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Marking the uncertain course of monetary policy and the markets

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By Vishal Khanduja, CFADirector of Investment Grade Fixed-Income Portfolio Management and Trading, Calvert Research and Management and Brian S. Ellis, CFACalvert Fixed Income Portfolio Manager

Boston - U.S. and global economies may continue to strengthen as more people are vaccinated against COVID‑19, albeit at uneven rates geographically. We believe the ongoing global recovery and accommodative policies of major central banks should support risk markets in the near term. Looking out a few quarters, however, we think markets could become increasingly volatile depending on the course of monetary policy.

Is inflation a moving target?

Federal Reserve Chair Powell has stressed that recent price pressures have been driven by pent-up demand, supply-chain bottlenecks and "easy" comparisons to pandemic-deflated price levels — effects that will dissipate with time. But if inflation proves to be more persistent, the Fed will likely move up its timetable for tightening. As events unfold, we will watch how individual Federal Open Market Committee (FOMC) members react to inflation data — how comfortable each of them will be with above-target inflation, and for how long.

The Fed adopted an average inflation-targeting (AIT) strategy last summer, saying it would let inflation run "moderately" above its 2% target for "some time" following periods of persistently below-target inflation. We are now in a period when FOMC officials will be defining the specific conditions for meeting AIT. Most likely, they will have differing views on this, which could make it harder to communicate the Fed's policy intent to markets. Since the end of last year, our thinking was that the Fed would hold policy steady through at least the first half of 2024. We still expect the central bank to remain dovish — even a rate hike by the end of 2023 is a long way out.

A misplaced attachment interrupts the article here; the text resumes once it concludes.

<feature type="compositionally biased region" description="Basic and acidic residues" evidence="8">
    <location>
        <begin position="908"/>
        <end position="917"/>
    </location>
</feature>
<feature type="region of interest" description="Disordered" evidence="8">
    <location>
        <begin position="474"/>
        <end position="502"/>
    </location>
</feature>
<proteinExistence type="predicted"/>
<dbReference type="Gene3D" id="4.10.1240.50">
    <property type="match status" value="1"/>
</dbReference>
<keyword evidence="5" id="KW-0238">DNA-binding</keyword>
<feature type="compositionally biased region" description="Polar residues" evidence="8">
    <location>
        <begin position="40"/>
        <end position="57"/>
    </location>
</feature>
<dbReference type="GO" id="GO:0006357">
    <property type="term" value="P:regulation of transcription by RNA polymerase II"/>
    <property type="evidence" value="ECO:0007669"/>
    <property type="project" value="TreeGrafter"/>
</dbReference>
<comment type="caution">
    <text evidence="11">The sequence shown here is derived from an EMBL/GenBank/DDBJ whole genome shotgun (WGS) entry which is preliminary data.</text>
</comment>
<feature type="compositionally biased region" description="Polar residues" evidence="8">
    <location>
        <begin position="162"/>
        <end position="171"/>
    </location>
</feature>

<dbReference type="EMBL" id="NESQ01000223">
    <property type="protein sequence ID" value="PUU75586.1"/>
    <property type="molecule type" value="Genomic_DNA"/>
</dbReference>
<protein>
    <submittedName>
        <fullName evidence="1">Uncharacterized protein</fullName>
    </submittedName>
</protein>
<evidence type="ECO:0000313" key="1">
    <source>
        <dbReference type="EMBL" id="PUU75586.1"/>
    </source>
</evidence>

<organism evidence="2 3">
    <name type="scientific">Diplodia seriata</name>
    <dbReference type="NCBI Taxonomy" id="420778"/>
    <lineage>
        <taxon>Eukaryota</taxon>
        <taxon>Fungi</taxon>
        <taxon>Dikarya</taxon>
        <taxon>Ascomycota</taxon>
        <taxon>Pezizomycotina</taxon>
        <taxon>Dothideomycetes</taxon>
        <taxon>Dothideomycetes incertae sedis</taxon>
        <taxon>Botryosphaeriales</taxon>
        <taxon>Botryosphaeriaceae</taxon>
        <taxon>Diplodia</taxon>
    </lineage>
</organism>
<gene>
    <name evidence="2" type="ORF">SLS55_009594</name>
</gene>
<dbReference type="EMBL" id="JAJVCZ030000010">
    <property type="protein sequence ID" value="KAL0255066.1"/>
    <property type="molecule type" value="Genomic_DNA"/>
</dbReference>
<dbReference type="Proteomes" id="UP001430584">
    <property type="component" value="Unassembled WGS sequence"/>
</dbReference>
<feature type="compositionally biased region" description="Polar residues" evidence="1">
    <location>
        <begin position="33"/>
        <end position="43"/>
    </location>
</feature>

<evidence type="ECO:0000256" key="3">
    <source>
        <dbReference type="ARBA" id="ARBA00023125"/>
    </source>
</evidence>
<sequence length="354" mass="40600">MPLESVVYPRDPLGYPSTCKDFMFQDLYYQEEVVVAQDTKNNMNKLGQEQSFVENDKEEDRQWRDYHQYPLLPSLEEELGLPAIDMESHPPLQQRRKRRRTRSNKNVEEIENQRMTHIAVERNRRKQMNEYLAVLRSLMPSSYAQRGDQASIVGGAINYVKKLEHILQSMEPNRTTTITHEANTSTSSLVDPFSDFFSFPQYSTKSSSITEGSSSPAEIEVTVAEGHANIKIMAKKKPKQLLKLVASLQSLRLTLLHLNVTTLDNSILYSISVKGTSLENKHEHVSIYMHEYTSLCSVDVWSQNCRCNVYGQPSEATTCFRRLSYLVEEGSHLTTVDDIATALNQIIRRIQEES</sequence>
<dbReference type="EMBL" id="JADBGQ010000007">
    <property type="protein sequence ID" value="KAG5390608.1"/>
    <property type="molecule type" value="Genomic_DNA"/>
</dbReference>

Earlier QE tapering likely

However, we believe the FOMC will start tapering its quantitative easing (QE) program sooner than we originally anticipated. The U.S. recovery has surprised on the upside, and we are seeing signs that inflation may be more persistent than we thought a few months ago. While we expect current labor-supply constraints to diminish, labor demand could stay strong, fueling wage inflation which tends to be sticky. In addition, home prices may remain elevated given limited inventories and the shift toward remote work, which is likely to continue post-pandemic.

Two other factors support our expectations of earlier tapering. First, the Fed's mortgage-backed securities (MBS) purchases have contributed to a housing boom that now appears to be benefiting institutional buyers and investors more than ordinary homebuyers. Second, we anticipate that Congress will use the reconciliation process to pass a multi-trillion-dollar deficit spending bill later this year — with or without passage of the $1.2 trillion bipartisan infrastructure bill. This type of bill may be quite bullish for risk assets in the long run but could push inflation and bond yields higher in the nearer term.

Positioning for possible volatility

Consistent with economic recovery and the inflation and yield implications of the significant deficit spending we expect, we would position for yield-curve steepening, with an underweight to duration. While we previously favored higher-quality corporate bonds, lower-quality segments of the credit markets now offer attractive opportunities in our view. There may still be room for spread compression here, particularly in select BBB- and crossover credits that are benefiting from the sustained reopening.

In the high-yield market, we see value in some rising star candidates that could be upgraded to investment grade, as well as select BB- and B-rated credits that are attractive in a low-default environment. Within non-investment grade, our emphasis has remained on bank loans over bonds, in part due to their lower sensitivity to interest rates.

Bottom line: We believe a focus on generating portfolio returns through credit risk versus duration risk is appropriate for the current environment — an environment characterized by strong economic and corporate fundamentals, talk of tapering at the Fed and a "go big" spending mentality in Washington. We expect this approach, combined with the flexibility to adjust positioning within and across sectors, can benefit fixed-income portfolios in the months ahead.

The views expressed in these posts are those of the authors and are current only through the date stated. These views are subject to change at any time based upon market or other conditions, and Eaton Vance disclaims any responsibility to update such views. These views may not be relied upon as investment advice and, because investment decisions for Eaton Vance are based on many factors, may not be relied upon as an indication of trading intent on behalf of any Eaton Vance strategy. The discussion herein is general in nature and is provided for informational purposes only. There is no guarantee as to its accuracy or completeness.